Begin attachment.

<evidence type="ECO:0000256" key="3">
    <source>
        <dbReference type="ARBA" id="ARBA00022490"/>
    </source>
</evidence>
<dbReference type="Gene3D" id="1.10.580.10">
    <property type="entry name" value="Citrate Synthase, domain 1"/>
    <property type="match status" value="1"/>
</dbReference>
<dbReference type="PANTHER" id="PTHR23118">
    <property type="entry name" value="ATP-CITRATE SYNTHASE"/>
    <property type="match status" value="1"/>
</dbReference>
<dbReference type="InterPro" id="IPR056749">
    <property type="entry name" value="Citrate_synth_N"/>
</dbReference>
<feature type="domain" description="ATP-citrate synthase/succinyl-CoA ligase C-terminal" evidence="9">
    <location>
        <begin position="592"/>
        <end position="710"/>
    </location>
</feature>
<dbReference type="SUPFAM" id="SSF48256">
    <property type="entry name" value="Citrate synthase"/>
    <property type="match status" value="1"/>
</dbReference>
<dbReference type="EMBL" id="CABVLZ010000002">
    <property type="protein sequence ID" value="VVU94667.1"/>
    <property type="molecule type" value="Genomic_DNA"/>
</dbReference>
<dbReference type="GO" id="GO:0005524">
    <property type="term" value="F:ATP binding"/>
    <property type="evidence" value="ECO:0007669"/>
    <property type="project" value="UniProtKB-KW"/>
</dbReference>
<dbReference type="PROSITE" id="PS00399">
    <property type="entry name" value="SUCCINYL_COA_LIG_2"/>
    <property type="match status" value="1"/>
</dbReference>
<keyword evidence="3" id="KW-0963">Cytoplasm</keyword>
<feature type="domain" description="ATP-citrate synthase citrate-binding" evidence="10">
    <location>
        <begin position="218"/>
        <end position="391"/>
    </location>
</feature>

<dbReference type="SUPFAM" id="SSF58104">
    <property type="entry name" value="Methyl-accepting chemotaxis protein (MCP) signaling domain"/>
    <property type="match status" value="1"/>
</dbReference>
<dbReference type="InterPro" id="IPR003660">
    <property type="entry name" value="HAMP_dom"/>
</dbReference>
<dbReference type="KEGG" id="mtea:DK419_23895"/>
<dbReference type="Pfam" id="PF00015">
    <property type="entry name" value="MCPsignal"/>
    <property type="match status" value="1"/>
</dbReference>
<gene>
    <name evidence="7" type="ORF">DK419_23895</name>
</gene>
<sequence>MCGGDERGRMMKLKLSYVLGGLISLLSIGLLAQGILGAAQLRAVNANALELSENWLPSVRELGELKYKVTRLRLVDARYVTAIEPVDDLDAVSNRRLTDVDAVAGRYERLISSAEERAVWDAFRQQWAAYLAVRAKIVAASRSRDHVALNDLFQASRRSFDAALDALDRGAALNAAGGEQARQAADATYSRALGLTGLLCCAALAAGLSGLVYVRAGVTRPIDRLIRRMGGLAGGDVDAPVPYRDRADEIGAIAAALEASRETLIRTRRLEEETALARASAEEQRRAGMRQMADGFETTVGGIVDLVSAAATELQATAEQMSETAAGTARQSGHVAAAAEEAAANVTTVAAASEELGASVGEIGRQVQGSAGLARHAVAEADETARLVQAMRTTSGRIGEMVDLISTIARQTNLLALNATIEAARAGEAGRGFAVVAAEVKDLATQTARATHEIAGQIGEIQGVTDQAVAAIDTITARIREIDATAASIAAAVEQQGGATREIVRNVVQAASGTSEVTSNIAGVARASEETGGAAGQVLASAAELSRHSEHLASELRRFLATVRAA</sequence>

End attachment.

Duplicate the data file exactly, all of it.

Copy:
<evidence type="ECO:0000256" key="3">
    <source>
        <dbReference type="ARBA" id="ARBA00022490"/>
    </source>
</evidence>
<dbReference type="Gene3D" id="1.10.580.10">
    <property type="entry name" value="Citrate Synthase, domain 1"/>
    <property type="match status" value="1"/>
</dbReference>
<dbReference type="PANTHER" id="PTHR23118">
    <property type="entry name" value="ATP-CITRATE SYNTHASE"/>
    <property type="match status" value="1"/>
</dbReference>
<dbReference type="InterPro" id="IPR056749">
    <property type="entry name" value="Citrate_synth_N"/>
</dbReference>
<feature type="domain" description="ATP-citrate synthase/succinyl-CoA ligase C-terminal" evidence="9">
    <location>
        <begin position="592"/>
        <end position="710"/>
    </location>
</feature>
<dbReference type="SUPFAM" id="SSF48256">
    <property type="entry name" value="Citrate synthase"/>
    <property type="match status" value="1"/>
</dbReference>
<dbReference type="EMBL" id="CABVLZ010000002">
    <property type="protein sequence ID" value="VVU94667.1"/>
    <property type="molecule type" value="Genomic_DNA"/>
</dbReference>
<dbReference type="GO" id="GO:0005524">
    <property type="term" value="F:ATP binding"/>
    <property type="evidence" value="ECO:0007669"/>
    <property type="project" value="UniProtKB-KW"/>
</dbReference>
<dbReference type="PROSITE" id="PS00399">
    <property type="entry name" value="SUCCINYL_COA_LIG_2"/>
    <property type="match status" value="1"/>
</dbReference>
<keyword evidence="3" id="KW-0963">Cytoplasm</keyword>
<feature type="domain" description="ATP-citrate synthase citrate-binding" evidence="10">
    <location>
        <begin position="218"/>
        <end position="391"/>
    </location>
</feature>

<dbReference type="SUPFAM" id="SSF58104">
    <property type="entry name" value="Methyl-accepting chemotaxis protein (MCP) signaling domain"/>
    <property type="match status" value="1"/>
</dbReference>
<dbReference type="InterPro" id="IPR003660">
    <property type="entry name" value="HAMP_dom"/>
</dbReference>
<dbReference type="KEGG" id="mtea:DK419_23895"/>
<dbReference type="Pfam" id="PF00015">
    <property type="entry name" value="MCPsignal"/>
    <property type="match status" value="1"/>
</dbReference>
<gene>
    <name evidence="7" type="ORF">DK419_23895</name>
</gene>
<sequence>MCGGDERGRMMKLKLSYVLGGLISLLSIGLLAQGILGAAQLRAVNANALELSENWLPSVRELGELKYKVTRLRLVDARYVTAIEPVDDLDAVSNRRLTDVDAVAGRYERLISSAEERAVWDAFRQQWAAYLAVRAKIVAASRSRDHVALNDLFQASRRSFDAALDALDRGAALNAAGGEQARQAADATYSRALGLTGLLCCAALAAGLSGLVYVRAGVTRPIDRLIRRMGGLAGGDVDAPVPYRDRADEIGAIAAALEASRETLIRTRRLEEETALARASAEEQRRAGMRQMADGFETTVGGIVDLVSAAATELQATAEQMSETAAGTARQSGHVAAAAEEAAANVTTVAAASEELGASVGEIGRQVQGSAGLARHAVAEADETARLVQAMRTTSGRIGEMVDLISTIARQTNLLALNATIEAARAGEAGRGFAVVAAEVKDLATQTARATHEIAGQIGEIQGVTDQAVAAIDTITARIREIDATAASIAAAVEQQGGATREIVRNVVQAASGTSEVTSNIAGVARASEETGGAAGQVLASAAELSRHSEHLASELRRFLATVRAA</sequence>